The popular belief that alcohol permanently kills brain cells may not be completely true. While heavy and persistent alcohol consumption will cause brain damage, such as Korsakoff's syndrome, neuronal death may not be permanent. Some research suggests axons may regrow in the cortex following extended abstinence.[15] Regardless, research is conflicting and has not reached a consensus, and it is no reason to engage in unhealthy drinking.


  1. This condition is also known as Wenicke-Korsakoff syndrome, Korsakoff’s psychosis and alcoholic amnesic disease.
  2. Fama R, Pfefferbaum A, Sullivan EV (2006). "Visuoperceptual learning in alcoholic Korsakoff syndrome". Alcohol. Clin. Exp. Res. 30 (4): 680–7. DOI:10.1111/j.1530-0277.2006.00085.x. PMID 16573587. Research Blogging.
  3. Izquierdo I, Bevilaqua LR, Rossato JI, et al (2006). "The connection between the hippocampal and the striatal memory systems of the brain: a review of recent findings". Neurotox Res 10 (2): 113–21. PMID 17062373.
  4. Fama R, Marsh L, Sullivan EV (2004). "Dissociation of remote and anterograde memory impairment and neural correlates in alcoholic Korsakoff syndrome". J Int Neuropsychol Soc 10 (3): 427–41. DOI:10.1017/S135561770410310X. PMID 15147600. Research Blogging.
  5. Stacey PS, Sullivan KA (2004). "Preliminary investigation of thiamine and alcohol intake in clinical and healthy samples". Psychol Rep 94 (3 Pt 1): 845–8. PMID 15217037.
  6. Thomson AD, Cook CC (2000). "Putting thiamine in beer: comments on Truswell's editorial". Addiction 95 (12): 1866–8. PMID 11218367.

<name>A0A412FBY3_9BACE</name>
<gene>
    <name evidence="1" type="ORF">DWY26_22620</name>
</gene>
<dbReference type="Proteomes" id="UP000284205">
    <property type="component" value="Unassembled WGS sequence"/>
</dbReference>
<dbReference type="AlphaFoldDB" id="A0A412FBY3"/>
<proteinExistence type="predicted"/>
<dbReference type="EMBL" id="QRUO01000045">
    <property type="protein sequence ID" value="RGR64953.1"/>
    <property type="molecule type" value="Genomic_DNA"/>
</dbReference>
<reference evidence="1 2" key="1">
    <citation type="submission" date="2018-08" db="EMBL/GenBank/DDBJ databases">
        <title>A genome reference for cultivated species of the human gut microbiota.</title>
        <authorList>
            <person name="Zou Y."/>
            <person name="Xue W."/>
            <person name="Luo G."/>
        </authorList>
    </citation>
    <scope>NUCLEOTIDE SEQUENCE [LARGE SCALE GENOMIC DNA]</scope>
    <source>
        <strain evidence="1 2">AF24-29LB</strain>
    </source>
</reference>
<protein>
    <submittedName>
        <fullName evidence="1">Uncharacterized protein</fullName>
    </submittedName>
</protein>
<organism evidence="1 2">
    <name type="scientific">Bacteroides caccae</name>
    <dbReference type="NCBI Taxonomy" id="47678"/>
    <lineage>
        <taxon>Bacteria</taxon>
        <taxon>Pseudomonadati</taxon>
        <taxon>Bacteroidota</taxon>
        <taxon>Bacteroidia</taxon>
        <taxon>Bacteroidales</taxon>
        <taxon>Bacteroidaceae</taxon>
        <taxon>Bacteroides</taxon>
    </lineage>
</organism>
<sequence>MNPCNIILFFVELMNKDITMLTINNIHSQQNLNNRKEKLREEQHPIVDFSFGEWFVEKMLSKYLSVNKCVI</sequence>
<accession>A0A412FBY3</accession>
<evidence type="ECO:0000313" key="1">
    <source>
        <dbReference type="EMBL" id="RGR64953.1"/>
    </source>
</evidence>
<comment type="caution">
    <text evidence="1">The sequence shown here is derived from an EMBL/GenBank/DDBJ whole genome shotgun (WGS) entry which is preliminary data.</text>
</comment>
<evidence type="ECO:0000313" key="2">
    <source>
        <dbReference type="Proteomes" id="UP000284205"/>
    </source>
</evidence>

7. Langlais PJ, Savage LM (1995). "Thiamine deficiency in rats produces cognitive and memory deficits on spatial tasks that correlate with tissue loss in diencephalon, cortex and white matter". Behav. Brain Res. 68 (1): 75–89. PMID 7619308.
  8. Yellowlees PM (1986). "Thiamin deficiency and prevention of the Wernicke-Korsakoff syndrome. A major public health problem". Med. J. Aust. 145 (5): 216–9. PMID 3747898.
  9. Harper CG, Sheedy DL, Lara AI, Garrick TM, Hilton JM, Raisanen J (1998). "Prevalence of Wernicke-Korsakoff syndrome in Australia: has thiamine fortification made a difference?". Med. J. Aust. 168 (11): 542–5. PMID 9640303.
  10. Price J (1985). "The Wernicke-Korsakoff syndrome in Queensland, Australia: antecedents and prevention". Alcohol Alcohol. 20 (2): 233–42. PMID 4052158.
  11. Price J, Theodoros MT (1979). "The supplementation of alcoholic beverages with thiamine--a necessary preventive measure in Queensland?". Aust N Z J Psychiatry 13 (4): 315–20. PMID 295212.
  12. Connelly L, Price J (1996). "Preventing the Wernicke-Korsakoff syndrome in Australia: cost-effectiveness of thiamin-supplementation alternatives". Aust N Z J Public Health 20 (2): 181–7. PMID 8799094.
  13. Al-Sanouri I, Dikin M, Soubani AO (2005). "Critical care aspects of alcohol abuse". South. Med. J. 98 (3): 372–81. PMID 15813165.
  14. Fujiwara E, Brand M, Borsutzky S, Steingass HP, Markowitsch HJ (2007). "Cognitive performance of detoxified alcoholic Korsakoff syndrome patients remains stable over two years". J Clin Exp Neuropsychol: 1–12. DOI:10.1080/13803390701557271. PMID 17852615. Research Blogging.
  15. Bates ME, Bowden SC, Barry D (2002). "Neurocognitive impairment associated with alcohol use disorders: implications for treatment". Exp Clin Psychopharmacol 10 (3): 193–212. PMID 12233981.